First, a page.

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Top 12 tips for Aspergers/ NVLD/ HFA students to navigate college

  1. Find a “mentor” who can translate social situations for you if you can. I had two: one was my junior year roommate who was an older international graduate student. The other was a kind classmate. This relationship was the highlight of my college experience. I’d recommend finding a compassionate, trustworthy and open-minded nuerotypical who can help you to learn the rules. Some ideal places to meet these type of people: A religious group, an LGBT group, animal rights group, or a disability center. However, you need to be very cautious about who you choose- I’ve always had success befriending other outcasts/misfits/ “weirdos”. I’ll get more into this in another blog post. 
  2. Limit your social interactions and be comfortable with solitude. We all know the harsh reality that because our deficits we will have trouble fitting in/ finding a peer group.  I wouldn’t recommend entering college with too high of expectations in the social realm- you need to know your limitations before going in. For example, in freshman year I joined a cafe that was a fast-paced, busy, socially charged environment and it was a disaster. You need to know your limitations so that you can avoid catastrophic situations. I know it can be lonely, but it doesn’t have to be. Consider deactivating your facebook, so you are not constantly comparing yourself to other people. Focus on finding activities where you can be comfortable and content being alone- whether that’s reading, doing homework, or watching Netflix. For me, it was going on long bike rides. Solitude can actually be a strength rather than a weakness.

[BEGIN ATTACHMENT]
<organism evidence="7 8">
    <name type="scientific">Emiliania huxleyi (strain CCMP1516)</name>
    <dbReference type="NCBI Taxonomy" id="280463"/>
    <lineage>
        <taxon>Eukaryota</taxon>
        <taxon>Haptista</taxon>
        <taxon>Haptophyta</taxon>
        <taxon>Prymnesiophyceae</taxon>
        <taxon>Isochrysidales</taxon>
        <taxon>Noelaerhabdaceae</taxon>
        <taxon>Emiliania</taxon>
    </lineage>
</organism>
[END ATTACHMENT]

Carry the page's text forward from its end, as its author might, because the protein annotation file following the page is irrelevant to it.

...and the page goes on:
3. Don’t sweat the small stuff. Because of our social challenges, you WILL encounter hurdles that other students do not. This includes possible social ostracism. This is an unfortunately reality. I’d recommend developing tools to cope with these challenges before going to college. Don’t take these incidents to heart and learn to let them roll off.  Although these incidents are painful, in the grand scheme they ARE minor- don’t sweat the small stuff! 
  4. Evaluate your coursework to ensure that it leverages your strengths and weaknesses. For example, if your strengths are in math focus your courseload in that direction. For example, by senior year I was able to attain a 3.96 GPA by discovering my strengths in the social sciences. 
  5. I’d definitely recommend requesting a dorm room without a roommate if possible. Roommates require a large degree of social skills and can later lead to conflict. 
  6. Have a clear career path for after graduation (I’d recommend entrepeurship/ I’ll get into that in another blog post) and steer your coursework/ internships in this direction. 
  7. Although it’s tempting, DO NOT get involved with drugs, hookup culture, or alcohol in order to fit in. I made this mistake freshman year. It will end badly and put you in dangerous situations. It’s really not a good look!
  8. Focus on your leveraging your strengths and not your weaknesses. For example, I love to cook and was able to become president of the cooking club by senior year. 
  9. Consider hanging out/ connecting with international students. International students are usually looking for guidance/ are open to friendship and usually don’t have the same cultural norms of other people. I was able to make lifelong international friends in college.
  10. Establish a routine. I was happiest senior year when I had a strict routine. For example: Breakfast, classes, pilates, gym, homework, Netflix to relax. Routine and structure will relieve anxiety and help you to smoothly get through the day without mishaps.
  11. Do not be afraid to seek support from a disability center. While on campus, I wish I had reached out to the disability center for extra support. Think about investing in regular therapy if your college offers free mental health services. You need to have a way to cope with challenges that arise and regular therapy is an excellent way.
  12. Develop a healthy self-esteem and a thick skin. I know it can seem hard- or even impossible at times- but DO NOT give up! Expect to encounter distinct challenges, but this is NOT a hinderance, in fact every challenge can be treated as a learning experience. It’s okay to get frustrated, but let out these frustrations in healthy ways. Breathe. Keep your eye on the prize- first and foremost your here to get a degree! You CAN do it! I promise you.